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14.4 Demand-Assigned FDMA In the demand-assigned mode of operation, the transponder frequency bandwidth is subdivided into a number of channels. A channel is assigned to each carrier in use, giving rise to the single-channel-per-carrier mode of operation discussed in the preceding section. As in the preassigned access mode, carriers may be frequency modulated with analog information signals, these being designated FM/SCPC, or they may be phase modulated with digital information signals, these being designated as PSK/SCPC. Demand assignment may be carried out in a number of ways. In the polling method, a master earth station continuously polls all the earth stations in sequence, and if a call request is encountered, frequency slots are assigned from the pool of available frequencies. The polling delay with such a system tends to become excessive as the number of participating earth stations increases. Instead of using a polling sequence, earth stations may request calls through the master earth station as the need arises. This is referred to as centrally controlled random access. The requests go over a digital orderwire, which is a narrowband digital radio link or a circuit through a satellite transponder reserved for this purpose. Frequencies are assigned, if available, by the master station, and when the call is completed, the frequencies are returned to the pool. If no frequencies are available, the blocked call requests may be placed in a queue, or a second call attempt may be initiated by the requesting station. As an alternative to centrally controlled random access, control may be exercised at each earth station, this being known as distributed control random access. A good illustration of such a system is provided by the Spade system operated by INTELSAT on some of its satellites. This is described in the following section. 14.5 Spade System The word Spade is a loose acronym for SCPC pulse-code-modulated multiple-access demand-assignment equipment. Spade was developed by Comsat for use on the INTELSAT satellites (see, e.g., Martin, 1978) and is compatible with the INTELSAT SCPC preassigned system described in Sec. 14.3. However, the distributed-demand assignment facility requires a common signaling channel (CSC). This is shown in Fig. 14.8. The CSC bandwidth is 160 kHz, and its center frequency is 18.045 MHz below the pilot frequency, as shown in Fig. 14.8. To avoid interference with the CSC, voice channels 1 and 2 are left vacant, and to maintain duplex matching, the corresponding channels 1 and 2 are also left vacant. Recalling from Fig. 14.5 that channel 400 also must be left vacant, this requires that channel 800 be left vacant for duplex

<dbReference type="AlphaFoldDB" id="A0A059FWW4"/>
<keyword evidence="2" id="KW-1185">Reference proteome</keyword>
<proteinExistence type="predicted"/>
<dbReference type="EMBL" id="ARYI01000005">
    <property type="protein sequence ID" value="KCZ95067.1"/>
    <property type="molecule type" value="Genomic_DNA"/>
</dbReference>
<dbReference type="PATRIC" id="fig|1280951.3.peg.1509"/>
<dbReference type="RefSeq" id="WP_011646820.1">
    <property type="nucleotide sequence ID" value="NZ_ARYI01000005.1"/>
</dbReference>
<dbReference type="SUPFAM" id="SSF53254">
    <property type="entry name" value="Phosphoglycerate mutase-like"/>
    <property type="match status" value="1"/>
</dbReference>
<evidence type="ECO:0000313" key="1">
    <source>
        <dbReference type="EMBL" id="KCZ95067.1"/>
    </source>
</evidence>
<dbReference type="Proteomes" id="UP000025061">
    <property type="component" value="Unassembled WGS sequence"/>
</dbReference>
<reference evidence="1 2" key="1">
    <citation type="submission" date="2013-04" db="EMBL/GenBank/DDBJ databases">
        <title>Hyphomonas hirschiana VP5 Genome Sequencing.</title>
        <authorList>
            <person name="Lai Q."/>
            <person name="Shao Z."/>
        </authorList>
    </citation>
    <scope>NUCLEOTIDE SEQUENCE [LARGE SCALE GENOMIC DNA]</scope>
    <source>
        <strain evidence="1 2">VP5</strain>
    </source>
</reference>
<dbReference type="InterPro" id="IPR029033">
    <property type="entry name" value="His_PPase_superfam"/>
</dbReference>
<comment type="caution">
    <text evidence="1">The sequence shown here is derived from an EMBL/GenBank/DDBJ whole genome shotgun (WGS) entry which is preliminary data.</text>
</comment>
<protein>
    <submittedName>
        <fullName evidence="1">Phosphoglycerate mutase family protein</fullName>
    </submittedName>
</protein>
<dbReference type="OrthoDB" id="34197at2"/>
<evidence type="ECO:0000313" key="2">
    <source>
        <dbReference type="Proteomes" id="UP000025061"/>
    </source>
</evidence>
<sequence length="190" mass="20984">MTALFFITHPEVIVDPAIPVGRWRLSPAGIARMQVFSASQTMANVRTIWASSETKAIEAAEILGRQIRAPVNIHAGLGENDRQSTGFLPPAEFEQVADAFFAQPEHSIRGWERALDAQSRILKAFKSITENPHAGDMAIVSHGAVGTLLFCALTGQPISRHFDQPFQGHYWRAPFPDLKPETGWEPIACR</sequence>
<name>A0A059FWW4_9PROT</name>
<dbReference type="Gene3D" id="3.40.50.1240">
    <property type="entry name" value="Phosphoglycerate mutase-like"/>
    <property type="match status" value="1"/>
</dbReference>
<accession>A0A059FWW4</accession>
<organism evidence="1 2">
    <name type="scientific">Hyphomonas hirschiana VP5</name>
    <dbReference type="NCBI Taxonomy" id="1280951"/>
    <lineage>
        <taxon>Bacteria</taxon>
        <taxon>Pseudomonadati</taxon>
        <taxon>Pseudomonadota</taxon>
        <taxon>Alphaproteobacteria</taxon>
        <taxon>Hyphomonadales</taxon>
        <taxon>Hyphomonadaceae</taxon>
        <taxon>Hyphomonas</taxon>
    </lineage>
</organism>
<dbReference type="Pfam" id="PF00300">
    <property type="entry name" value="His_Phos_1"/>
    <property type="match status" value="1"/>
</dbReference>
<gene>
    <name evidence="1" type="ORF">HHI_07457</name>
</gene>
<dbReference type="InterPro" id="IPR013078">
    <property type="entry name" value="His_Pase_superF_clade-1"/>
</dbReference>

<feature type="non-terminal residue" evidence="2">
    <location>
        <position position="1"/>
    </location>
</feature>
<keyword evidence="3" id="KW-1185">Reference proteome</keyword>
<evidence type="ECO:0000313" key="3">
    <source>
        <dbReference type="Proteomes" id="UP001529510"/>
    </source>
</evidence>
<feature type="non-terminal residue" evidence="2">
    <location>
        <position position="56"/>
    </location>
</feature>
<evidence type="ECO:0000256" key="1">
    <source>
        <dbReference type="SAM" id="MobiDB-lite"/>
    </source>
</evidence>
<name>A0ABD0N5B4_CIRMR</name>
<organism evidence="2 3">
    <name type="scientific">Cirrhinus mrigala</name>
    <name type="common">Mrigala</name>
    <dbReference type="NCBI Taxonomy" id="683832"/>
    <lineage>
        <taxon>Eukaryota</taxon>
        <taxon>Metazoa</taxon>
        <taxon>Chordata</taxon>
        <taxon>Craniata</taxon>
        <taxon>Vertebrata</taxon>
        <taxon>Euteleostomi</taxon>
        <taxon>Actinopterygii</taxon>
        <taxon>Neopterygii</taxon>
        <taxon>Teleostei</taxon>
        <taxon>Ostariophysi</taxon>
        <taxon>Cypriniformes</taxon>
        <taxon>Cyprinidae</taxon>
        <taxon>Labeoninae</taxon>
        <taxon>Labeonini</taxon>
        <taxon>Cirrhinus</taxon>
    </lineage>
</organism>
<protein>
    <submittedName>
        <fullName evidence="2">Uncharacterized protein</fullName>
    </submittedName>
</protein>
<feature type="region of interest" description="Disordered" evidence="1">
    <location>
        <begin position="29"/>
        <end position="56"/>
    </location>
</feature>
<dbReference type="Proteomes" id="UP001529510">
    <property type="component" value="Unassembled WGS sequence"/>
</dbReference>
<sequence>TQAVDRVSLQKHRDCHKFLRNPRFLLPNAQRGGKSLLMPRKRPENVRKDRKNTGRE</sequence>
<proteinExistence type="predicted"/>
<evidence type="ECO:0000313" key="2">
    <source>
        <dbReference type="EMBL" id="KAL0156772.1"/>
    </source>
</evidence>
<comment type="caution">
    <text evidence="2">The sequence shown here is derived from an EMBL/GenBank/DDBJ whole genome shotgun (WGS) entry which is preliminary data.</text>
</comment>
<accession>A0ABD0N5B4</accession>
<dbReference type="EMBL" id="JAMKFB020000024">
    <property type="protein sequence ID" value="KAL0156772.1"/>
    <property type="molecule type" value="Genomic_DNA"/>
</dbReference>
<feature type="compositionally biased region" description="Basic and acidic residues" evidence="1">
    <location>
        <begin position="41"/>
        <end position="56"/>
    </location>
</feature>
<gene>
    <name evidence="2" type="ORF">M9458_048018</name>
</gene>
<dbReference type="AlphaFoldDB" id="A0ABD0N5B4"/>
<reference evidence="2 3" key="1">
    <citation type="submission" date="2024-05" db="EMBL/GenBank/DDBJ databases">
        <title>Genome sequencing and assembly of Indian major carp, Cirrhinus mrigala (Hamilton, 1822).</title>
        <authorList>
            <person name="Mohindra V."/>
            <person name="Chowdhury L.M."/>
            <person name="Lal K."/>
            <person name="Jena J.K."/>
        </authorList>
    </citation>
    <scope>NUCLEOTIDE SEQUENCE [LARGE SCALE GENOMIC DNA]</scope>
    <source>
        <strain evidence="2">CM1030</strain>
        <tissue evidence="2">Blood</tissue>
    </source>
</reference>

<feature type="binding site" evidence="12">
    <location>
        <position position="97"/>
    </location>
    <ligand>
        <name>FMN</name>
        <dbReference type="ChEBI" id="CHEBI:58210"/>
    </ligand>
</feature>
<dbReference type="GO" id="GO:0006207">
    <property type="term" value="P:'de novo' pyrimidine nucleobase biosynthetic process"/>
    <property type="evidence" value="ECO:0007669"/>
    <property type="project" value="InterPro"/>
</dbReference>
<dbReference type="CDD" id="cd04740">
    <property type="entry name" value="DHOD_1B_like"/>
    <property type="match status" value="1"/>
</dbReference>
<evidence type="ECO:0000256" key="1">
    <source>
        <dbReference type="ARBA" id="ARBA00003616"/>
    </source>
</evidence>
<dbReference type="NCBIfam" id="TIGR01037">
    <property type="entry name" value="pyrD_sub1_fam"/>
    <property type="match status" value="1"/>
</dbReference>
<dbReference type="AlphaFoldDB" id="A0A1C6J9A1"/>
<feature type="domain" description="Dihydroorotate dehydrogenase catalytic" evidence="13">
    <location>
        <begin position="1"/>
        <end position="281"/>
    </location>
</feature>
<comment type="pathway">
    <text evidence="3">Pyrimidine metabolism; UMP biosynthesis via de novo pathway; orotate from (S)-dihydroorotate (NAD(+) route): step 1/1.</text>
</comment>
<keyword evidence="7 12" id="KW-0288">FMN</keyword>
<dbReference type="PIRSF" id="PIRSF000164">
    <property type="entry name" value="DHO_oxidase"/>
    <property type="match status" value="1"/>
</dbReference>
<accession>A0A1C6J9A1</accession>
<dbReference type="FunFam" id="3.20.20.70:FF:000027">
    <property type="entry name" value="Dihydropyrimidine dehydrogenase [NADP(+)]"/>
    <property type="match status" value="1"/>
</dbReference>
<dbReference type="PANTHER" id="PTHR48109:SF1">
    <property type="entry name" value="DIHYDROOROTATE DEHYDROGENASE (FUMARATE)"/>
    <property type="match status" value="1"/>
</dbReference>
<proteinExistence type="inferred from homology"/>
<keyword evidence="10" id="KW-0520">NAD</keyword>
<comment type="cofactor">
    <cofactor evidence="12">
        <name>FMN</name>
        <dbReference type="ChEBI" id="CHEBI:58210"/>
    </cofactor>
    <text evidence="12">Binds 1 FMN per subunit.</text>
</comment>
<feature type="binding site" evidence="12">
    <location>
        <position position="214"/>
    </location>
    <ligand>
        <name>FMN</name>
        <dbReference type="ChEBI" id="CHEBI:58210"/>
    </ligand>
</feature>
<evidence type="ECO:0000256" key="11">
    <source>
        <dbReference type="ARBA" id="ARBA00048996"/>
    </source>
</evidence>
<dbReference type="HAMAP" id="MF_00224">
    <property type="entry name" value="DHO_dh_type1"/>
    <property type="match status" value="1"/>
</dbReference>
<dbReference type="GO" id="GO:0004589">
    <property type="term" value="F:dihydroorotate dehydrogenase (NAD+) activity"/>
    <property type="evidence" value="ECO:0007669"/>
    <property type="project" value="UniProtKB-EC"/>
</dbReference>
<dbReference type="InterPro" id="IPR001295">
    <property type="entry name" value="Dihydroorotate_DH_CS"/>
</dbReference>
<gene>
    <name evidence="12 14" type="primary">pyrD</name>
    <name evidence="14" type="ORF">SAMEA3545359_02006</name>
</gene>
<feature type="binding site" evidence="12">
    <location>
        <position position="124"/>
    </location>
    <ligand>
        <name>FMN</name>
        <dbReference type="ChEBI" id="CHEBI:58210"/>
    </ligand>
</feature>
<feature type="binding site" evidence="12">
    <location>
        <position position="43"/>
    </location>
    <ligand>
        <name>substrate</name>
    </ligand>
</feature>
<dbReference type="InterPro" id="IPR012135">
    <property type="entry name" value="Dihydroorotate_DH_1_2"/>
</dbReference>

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matching. Thus six channels are removed from the total of 800, leaving a total of 794 one-way or 397 full-duplex voice circuits, the frequencies in any pair being separated by 18.045 MHz, as shown in Fig. 14.8. (An alternative arrangement is shown in Freeman, 1981.) All the earth stations are permanently connected through the CSC. This is shown diagrammatically in Fig. 14.9 for six earth stations A, B,
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C, D, E, and F. Each earth station has the facility for generating any one of the 794 carrier frequencies using frequency synthesizers. Furthermore, each earth station has a memory containing a list of the frequencies currently available, and this list is continuously updated through the CSC. To illustrate the procedure, suppose that a call to station F is initiated from station C in Fig. 14.9. Station C will first select a frequency pair at random from those currently available on the list and signal this information to station F through the CSC. Station F must acknowledge, through the CSC, that it can complete the circuit. Once the circuit is established, the other earth stations are instructed, through the CSC, to remove this frequency pair from the list. The round-trip time between station C initiating the call and station F acknowledging it is about 600 ms. During this time, the two frequencies chosen at station C may be assigned to another circuit. In this event, station C will receive the information on the CSC update and will immediately choose another pair at random, even before hearing from station F. Once a call has been completed and the circuit disconnected, the two frequencies are returned to the pool, the information again being transmitted through the CSC to all the earth stations. As well as establishing the connection through the satellite, the CSC passes signaling information from the calling station to the destination station, in the example above from station C to station F. Signaling information in the Spade system is routed through the CSC rather than being sent over a voice channel. Each earth station has an equipment called the demand assignment signaling and switching (DASS) unit which performs the functions required by the CSC. Some type of multiple access to the CSC must be provided for all the earth stations using the Spade system. This is quite separate from the SCPC multiple access of the network s voice circuits. TDMA, described in Sec. 14.7.8, is used for this purpose, allowing up to 49 earth stations to access the common signaling channel. 14.6 Bandwidth-Limited and Power-Limited TWT Ampli er Operation A transponder will have a total bandwidth BTR, and it is apparent that this can impose a limitation on the number of carriers that can access the transponder in an FDMA mode. For example, if there are K carriers each of bandwidth B, then the best that can be achieved is K BTR/B. Any increase in the transponder EIRP will not improve on this, and the system is said to be bandwidth-limited. Likewise, for digital systems, the bit rate is determined by the bandwidth, which again will be limited to some maximum value by BTR.